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American Meat Institute Says Immigrations Customs Enforcement Action Against Swift & Company Illustrates Hiring Challenge Faced By Many Industries

Wednesday, December 13, 2006

Washington, D.C. – “The actions taken yesterday against Swift & Company illustrate a fundamental dilemma faced by employers nationwide: verifying employment in a manner that ensures that employees are eligible to work in the United States, while also protecting the civil rights of foreign-born people.

Like all industries, the U.S. meat industry benefits from a legal and stable workforce. Historically, our industry has attracted foreign-born workers because we pay, on average, nearly $25,000 a year plus benefits for jobs that require no formal training or prior experience.

When hiring, meat industry employers scrutinize documents presented to them by an applicant to make sure they appear to be legitimate, but this presents a fundamental ‘Catch-22.’ If an employer accepts documents as legitimate that turn out to be fraudulent, they may face federal penalties. If an employer questions documents that are legitimate, the employer can face civil rights charges. Over the last decade, we have seen instances in which companies have been penalized in one state for immigration violations and in another for civil rights violations when the same corporate hiring policies and practices are in place.

That is why the meat industry embraced the Basic Pilot on-line verification system when it became available in a handful of states in 1997. The industry strongly supported the reauthorization of the program and the extension of it nationwide in December 2004. Immediately after hiring employees, employers can use the Basic Pilot to verify that the social security number presented by an applicant matches the name provided. This verification system helps to identify workers who are presenting fraudulent information. Unfortunately, the system does not determine if that name and social security number are being used by other individuals in multiple locations nationwide.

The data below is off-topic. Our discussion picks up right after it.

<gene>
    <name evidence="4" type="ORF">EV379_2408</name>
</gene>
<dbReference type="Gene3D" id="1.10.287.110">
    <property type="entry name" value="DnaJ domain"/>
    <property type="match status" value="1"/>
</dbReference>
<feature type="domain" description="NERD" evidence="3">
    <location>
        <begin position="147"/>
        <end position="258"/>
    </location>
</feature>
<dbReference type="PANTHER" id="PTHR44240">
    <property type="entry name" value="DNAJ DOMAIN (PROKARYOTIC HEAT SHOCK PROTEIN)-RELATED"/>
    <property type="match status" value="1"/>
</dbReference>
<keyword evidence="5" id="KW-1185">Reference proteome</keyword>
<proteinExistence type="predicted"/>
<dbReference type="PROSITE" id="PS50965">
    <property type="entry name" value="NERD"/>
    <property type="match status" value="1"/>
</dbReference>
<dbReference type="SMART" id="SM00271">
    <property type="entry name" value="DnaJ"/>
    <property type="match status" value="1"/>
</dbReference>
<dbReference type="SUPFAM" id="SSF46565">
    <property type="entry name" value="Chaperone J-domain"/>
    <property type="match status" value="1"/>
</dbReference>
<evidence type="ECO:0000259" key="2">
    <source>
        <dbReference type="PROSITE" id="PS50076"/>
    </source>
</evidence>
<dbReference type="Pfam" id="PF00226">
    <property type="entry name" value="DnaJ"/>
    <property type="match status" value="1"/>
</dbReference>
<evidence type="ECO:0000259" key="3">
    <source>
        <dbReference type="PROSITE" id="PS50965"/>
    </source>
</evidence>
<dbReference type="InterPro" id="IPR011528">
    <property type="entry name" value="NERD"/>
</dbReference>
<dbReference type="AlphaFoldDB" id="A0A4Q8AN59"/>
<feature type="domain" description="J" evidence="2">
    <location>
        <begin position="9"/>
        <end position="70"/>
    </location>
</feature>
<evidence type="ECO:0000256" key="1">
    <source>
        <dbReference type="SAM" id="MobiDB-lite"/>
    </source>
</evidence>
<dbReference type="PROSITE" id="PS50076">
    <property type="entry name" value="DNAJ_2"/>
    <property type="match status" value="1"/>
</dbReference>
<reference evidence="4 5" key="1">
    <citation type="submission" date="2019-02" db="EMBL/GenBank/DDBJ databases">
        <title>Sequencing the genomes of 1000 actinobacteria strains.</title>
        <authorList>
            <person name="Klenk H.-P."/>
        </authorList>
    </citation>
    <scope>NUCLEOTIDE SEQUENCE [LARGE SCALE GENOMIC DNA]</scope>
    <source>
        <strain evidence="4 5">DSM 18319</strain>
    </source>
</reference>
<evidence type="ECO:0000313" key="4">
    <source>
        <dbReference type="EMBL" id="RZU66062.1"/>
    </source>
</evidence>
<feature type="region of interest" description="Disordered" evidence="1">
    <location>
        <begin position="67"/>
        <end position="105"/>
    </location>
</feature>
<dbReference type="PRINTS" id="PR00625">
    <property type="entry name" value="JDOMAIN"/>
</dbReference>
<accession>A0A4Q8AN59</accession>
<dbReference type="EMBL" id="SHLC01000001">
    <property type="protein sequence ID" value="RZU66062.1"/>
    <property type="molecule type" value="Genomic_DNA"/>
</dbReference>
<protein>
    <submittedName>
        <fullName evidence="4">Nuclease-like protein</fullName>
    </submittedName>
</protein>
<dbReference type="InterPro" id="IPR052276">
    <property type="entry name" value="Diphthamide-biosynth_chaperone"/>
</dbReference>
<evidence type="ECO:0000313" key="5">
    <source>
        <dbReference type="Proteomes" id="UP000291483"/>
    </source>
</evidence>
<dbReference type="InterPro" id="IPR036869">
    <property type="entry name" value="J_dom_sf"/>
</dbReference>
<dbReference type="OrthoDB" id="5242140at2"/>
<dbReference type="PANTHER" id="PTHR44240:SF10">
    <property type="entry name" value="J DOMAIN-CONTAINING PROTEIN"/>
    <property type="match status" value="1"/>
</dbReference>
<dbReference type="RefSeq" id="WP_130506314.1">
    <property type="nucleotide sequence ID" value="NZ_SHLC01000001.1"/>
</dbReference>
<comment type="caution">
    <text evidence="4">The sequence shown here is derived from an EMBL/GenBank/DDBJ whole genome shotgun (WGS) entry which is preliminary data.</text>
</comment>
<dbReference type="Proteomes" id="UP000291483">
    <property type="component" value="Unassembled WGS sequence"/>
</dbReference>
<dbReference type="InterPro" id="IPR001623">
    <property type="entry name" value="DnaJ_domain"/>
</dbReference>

That is why AMI was disappointed by Congress’ failure to pass comprehensive immigration reform to help resolve this fundamental hiring dilemma by giving us more tools to verify eligibility to work. Our industry has a demonstrated record of cooperation with federal officials in efforts to ensure that our workers are all eligible to work in the U.S. We have availed ourselves of the tools available to us and fought for their full funding. Hopefully, the news surrounding the action will help inspire Congress to take the action that is so badly needed to prevent future disruptions to businesses and families.”


For more information contact:
David Ray
Vice President, Public Affairs
Janet Riley
Sr. Vice President, Public Aff

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